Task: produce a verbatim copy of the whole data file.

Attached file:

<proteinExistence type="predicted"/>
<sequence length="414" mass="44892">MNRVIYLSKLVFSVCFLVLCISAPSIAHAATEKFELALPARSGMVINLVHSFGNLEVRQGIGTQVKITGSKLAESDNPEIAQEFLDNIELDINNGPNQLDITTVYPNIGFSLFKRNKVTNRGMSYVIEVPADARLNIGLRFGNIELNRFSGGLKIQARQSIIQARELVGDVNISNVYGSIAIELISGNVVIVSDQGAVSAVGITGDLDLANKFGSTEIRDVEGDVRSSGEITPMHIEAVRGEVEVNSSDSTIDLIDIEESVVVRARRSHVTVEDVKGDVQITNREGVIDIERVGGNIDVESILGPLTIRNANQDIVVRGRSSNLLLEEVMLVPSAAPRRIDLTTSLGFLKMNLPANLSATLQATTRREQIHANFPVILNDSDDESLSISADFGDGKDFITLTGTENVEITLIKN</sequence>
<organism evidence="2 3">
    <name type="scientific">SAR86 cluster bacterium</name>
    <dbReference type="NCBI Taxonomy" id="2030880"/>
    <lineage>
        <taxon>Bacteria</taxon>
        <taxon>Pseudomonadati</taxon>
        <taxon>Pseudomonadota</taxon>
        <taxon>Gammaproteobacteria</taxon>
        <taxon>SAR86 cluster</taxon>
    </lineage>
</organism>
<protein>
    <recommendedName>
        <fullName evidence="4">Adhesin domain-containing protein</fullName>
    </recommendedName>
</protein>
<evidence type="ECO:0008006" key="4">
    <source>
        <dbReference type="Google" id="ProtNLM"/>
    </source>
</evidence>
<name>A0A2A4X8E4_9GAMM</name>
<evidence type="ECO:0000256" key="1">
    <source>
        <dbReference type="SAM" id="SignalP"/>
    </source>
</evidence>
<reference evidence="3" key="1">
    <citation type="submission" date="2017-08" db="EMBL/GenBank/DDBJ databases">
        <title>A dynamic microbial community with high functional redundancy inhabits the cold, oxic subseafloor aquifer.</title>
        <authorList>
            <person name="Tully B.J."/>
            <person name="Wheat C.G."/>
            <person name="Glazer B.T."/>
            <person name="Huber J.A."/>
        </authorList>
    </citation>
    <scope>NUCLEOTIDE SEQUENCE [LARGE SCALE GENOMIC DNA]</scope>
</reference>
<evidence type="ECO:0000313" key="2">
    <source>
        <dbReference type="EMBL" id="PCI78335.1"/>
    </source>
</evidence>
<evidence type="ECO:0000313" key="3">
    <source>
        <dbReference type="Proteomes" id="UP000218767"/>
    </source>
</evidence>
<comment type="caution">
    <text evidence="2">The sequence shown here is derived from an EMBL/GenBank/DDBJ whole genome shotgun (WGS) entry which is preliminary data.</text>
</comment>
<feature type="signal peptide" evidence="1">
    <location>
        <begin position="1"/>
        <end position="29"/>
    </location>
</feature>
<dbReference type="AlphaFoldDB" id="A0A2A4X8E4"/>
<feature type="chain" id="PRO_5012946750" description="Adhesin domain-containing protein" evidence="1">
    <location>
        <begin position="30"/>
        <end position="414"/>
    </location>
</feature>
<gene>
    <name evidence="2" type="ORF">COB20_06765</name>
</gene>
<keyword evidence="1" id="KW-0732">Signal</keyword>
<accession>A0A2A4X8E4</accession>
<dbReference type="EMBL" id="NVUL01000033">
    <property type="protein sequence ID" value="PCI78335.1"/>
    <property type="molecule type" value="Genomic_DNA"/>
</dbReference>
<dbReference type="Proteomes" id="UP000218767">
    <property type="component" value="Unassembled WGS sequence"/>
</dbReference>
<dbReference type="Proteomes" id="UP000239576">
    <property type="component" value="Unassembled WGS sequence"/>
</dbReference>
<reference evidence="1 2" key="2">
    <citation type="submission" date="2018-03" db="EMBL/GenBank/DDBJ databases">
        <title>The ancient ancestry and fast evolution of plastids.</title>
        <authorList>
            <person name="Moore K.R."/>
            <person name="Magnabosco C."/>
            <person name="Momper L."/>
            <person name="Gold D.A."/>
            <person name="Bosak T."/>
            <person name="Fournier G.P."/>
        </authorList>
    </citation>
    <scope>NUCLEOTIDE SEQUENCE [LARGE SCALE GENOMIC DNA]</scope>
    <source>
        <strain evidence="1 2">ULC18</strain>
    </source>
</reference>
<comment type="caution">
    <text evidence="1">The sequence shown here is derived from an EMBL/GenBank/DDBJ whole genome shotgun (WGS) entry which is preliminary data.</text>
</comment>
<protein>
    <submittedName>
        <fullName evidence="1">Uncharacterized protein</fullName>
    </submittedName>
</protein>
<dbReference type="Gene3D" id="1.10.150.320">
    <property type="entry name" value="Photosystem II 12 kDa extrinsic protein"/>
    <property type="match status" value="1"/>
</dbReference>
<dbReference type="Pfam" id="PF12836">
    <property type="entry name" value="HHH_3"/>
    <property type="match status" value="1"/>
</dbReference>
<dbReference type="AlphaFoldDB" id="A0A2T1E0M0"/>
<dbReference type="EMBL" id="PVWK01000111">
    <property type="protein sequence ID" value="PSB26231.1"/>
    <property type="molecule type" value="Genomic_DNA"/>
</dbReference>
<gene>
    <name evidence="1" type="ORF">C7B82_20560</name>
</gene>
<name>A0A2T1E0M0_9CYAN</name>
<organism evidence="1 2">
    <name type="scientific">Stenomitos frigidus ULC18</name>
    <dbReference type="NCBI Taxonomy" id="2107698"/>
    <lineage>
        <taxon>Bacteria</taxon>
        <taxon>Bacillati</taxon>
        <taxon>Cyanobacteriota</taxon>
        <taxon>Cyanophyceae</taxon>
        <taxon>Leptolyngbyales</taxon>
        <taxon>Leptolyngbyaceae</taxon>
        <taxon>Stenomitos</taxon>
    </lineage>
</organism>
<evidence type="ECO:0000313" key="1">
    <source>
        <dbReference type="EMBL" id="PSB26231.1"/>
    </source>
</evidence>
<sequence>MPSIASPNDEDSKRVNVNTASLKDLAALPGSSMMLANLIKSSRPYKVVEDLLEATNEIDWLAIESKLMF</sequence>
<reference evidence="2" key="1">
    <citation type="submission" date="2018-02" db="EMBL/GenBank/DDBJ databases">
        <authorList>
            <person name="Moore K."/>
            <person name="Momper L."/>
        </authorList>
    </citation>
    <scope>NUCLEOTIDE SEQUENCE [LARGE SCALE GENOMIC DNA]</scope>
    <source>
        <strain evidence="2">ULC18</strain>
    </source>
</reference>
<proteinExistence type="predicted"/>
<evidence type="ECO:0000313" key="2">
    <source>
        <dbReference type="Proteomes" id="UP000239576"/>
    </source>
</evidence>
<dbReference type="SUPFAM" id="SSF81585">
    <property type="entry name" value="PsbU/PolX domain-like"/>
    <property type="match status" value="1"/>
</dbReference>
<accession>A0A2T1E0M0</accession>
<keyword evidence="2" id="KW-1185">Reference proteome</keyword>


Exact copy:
<proteinExistence type="predicted"/>
<sequence length="414" mass="44892">MNRVIYLSKLVFSVCFLVLCISAPSIAHAATEKFELALPARSGMVINLVHSFGNLEVRQGIGTQVKITGSKLAESDNPEIAQEFLDNIELDINNGPNQLDITTVYPNIGFSLFKRNKVTNRGMSYVIEVPADARLNIGLRFGNIELNRFSGGLKIQARQSIIQARELVGDVNISNVYGSIAIELISGNVVIVSDQGAVSAVGITGDLDLANKFGSTEIRDVEGDVRSSGEITPMHIEAVRGEVEVNSSDSTIDLIDIEESVVVRARRSHVTVEDVKGDVQITNREGVIDIERVGGNIDVESILGPLTIRNANQDIVVRGRSSNLLLEEVMLVPSAAPRRIDLTTSLGFLKMNLPANLSATLQATTRREQIHANFPVILNDSDDESLSISADFGDGKDFITLTGTENVEITLIKN</sequence>
<organism evidence="2 3">
    <name type="scientific">SAR86 cluster bacterium</name>
    <dbReference type="NCBI Taxonomy" id="2030880"/>
    <lineage>
        <taxon>Bacteria</taxon>
        <taxon>Pseudomonadati</taxon>
        <taxon>Pseudomonadota</taxon>
        <taxon>Gammaproteobacteria</taxon>
        <taxon>SAR86 cluster</taxon>
    </lineage>
</organism>
<protein>
    <recommendedName>
        <fullName evidence="4">Adhesin domain-containing protein</fullName>
    </recommendedName>
</protein>
<evidence type="ECO:0008006" key="4">
    <source>
        <dbReference type="Google" id="ProtNLM"/>
    </source>
</evidence>
<name>A0A2A4X8E4_9GAMM</name>
<evidence type="ECO:0000256" key="1">
    <source>
        <dbReference type="SAM" id="SignalP"/>
    </source>
</evidence>
<reference evidence="3" key="1">
    <citation type="submission" date="2017-08" db="EMBL/GenBank/DDBJ databases">
        <title>A dynamic microbial community with high functional redundancy inhabits the cold, oxic subseafloor aquifer.</title>
        <authorList>
            <person name="Tully B.J."/>
            <person name="Wheat C.G."/>
            <person name="Glazer B.T."/>
            <person name="Huber J.A."/>
        </authorList>
    </citation>
    <scope>NUCLEOTIDE SEQUENCE [LARGE SCALE GENOMIC DNA]</scope>
</reference>
<evidence type="ECO:0000313" key="2">
    <source>
        <dbReference type="EMBL" id="PCI78335.1"/>
    </source>
</evidence>
<evidence type="ECO:0000313" key="3">
    <source>
        <dbReference type="Proteomes" id="UP000218767"/>
    </source>
</evidence>
<comment type="caution">
    <text evidence="2">The sequence shown here is derived from an EMBL/GenBank/DDBJ whole genome shotgun (WGS) entry which is preliminary data.</text>
</comment>
<feature type="signal peptide" evidence="1">
    <location>
        <begin position="1"/>
        <end position="29"/>
    </location>
</feature>
<dbReference type="AlphaFoldDB" id="A0A2A4X8E4"/>
<feature type="chain" id="PRO_5012946750" description="Adhesin domain-containing protein" evidence="1">
    <location>
        <begin position="30"/>
        <end position="414"/>
    </location>
</feature>
<gene>
    <name evidence="2" type="ORF">COB20_06765</name>
</gene>
<keyword evidence="1" id="KW-0732">Signal</keyword>
<accession>A0A2A4X8E4</accession>
<dbReference type="EMBL" id="NVUL01000033">
    <property type="protein sequence ID" value="PCI78335.1"/>
    <property type="molecule type" value="Genomic_DNA"/>
</dbReference>
<dbReference type="Proteomes" id="UP000218767">
    <property type="component" value="Unassembled WGS sequence"/>
</dbReference>
<dbReference type="Proteomes" id="UP000239576">
    <property type="component" value="Unassembled WGS sequence"/>
</dbReference>
<reference evidence="1 2" key="2">
    <citation type="submission" date="2018-03" db="EMBL/GenBank/DDBJ databases">
        <title>The ancient ancestry and fast evolution of plastids.</title>
        <authorList>
            <person name="Moore K.R."/>
            <person name="Magnabosco C."/>
            <person name="Momper L."/>
            <person name="Gold D.A."/>
            <person name="Bosak T."/>
            <person name="Fournier G.P."/>
        </authorList>
    </citation>
    <scope>NUCLEOTIDE SEQUENCE [LARGE SCALE GENOMIC DNA]</scope>
    <source>
        <strain evidence="1 2">ULC18</strain>
    </source>
</reference>
<comment type="caution">
    <text evidence="1">The sequence shown here is derived from an EMBL/GenBank/DDBJ whole genome shotgun (WGS) entry which is preliminary data.</text>
</comment>
<protein>
    <submittedName>
        <fullName evidence="1">Uncharacterized protein</fullName>
    </submittedName>
</protein>
<dbReference type="Gene3D" id="1.10.150.320">
    <property type="entry name" value="Photosystem II 12 kDa extrinsic protein"/>
    <property type="match status" value="1"/>
</dbReference>
<dbReference type="Pfam" id="PF12836">
    <property type="entry name" value="HHH_3"/>
    <property type="match status" value="1"/>
</dbReference>
<dbReference type="AlphaFoldDB" id="A0A2T1E0M0"/>
<dbReference type="EMBL" id="PVWK01000111">
    <property type="protein sequence ID" value="PSB26231.1"/>
    <property type="molecule type" value="Genomic_DNA"/>
</dbReference>
<gene>
    <name evidence="1" type="ORF">C7B82_20560</name>
</gene>
<name>A0A2T1E0M0_9CYAN</name>
<organism evidence="1 2">
    <name type="scientific">Stenomitos frigidus ULC18</name>
    <dbReference type="NCBI Taxonomy" id="2107698"/>
    <lineage>
        <taxon>Bacteria</taxon>
        <taxon>Bacillati</taxon>
        <taxon>Cyanobacteriota</taxon>
        <taxon>Cyanophyceae</taxon>
        <taxon>Leptolyngbyales</taxon>
        <taxon>Leptolyngbyaceae</taxon>
        <taxon>Stenomitos</taxon>
    </lineage>
</organism>
<evidence type="ECO:0000313" key="1">
    <source>
        <dbReference type="EMBL" id="PSB26231.1"/>
    </source>
</evidence>
<sequence>MPSIASPNDEDSKRVNVNTASLKDLAALPGSSMMLANLIKSSRPYKVVEDLLEATNEIDWLAIESKLMF</sequence>
<reference evidence="2" key="1">
    <citation type="submission" date="2018-02" db="EMBL/GenBank/DDBJ databases">
        <authorList>
            <person name="Moore K."/>
            <person name="Momper L."/>
        </authorList>
    </citation>
    <scope>NUCLEOTIDE SEQUENCE [LARGE SCALE GENOMIC DNA]</scope>
    <source>
        <strain evidence="2">ULC18</strain>
    </source>
</reference>
<proteinExistence type="predicted"/>
<evidence type="ECO:0000313" key="2">
    <source>
        <dbReference type="Proteomes" id="UP000239576"/>
    </source>
</evidence>
<dbReference type="SUPFAM" id="SSF81585">
    <property type="entry name" value="PsbU/PolX domain-like"/>
    <property type="match status" value="1"/>
</dbReference>
<accession>A0A2T1E0M0</accession>
<keyword evidence="2" id="KW-1185">Reference proteome</keyword>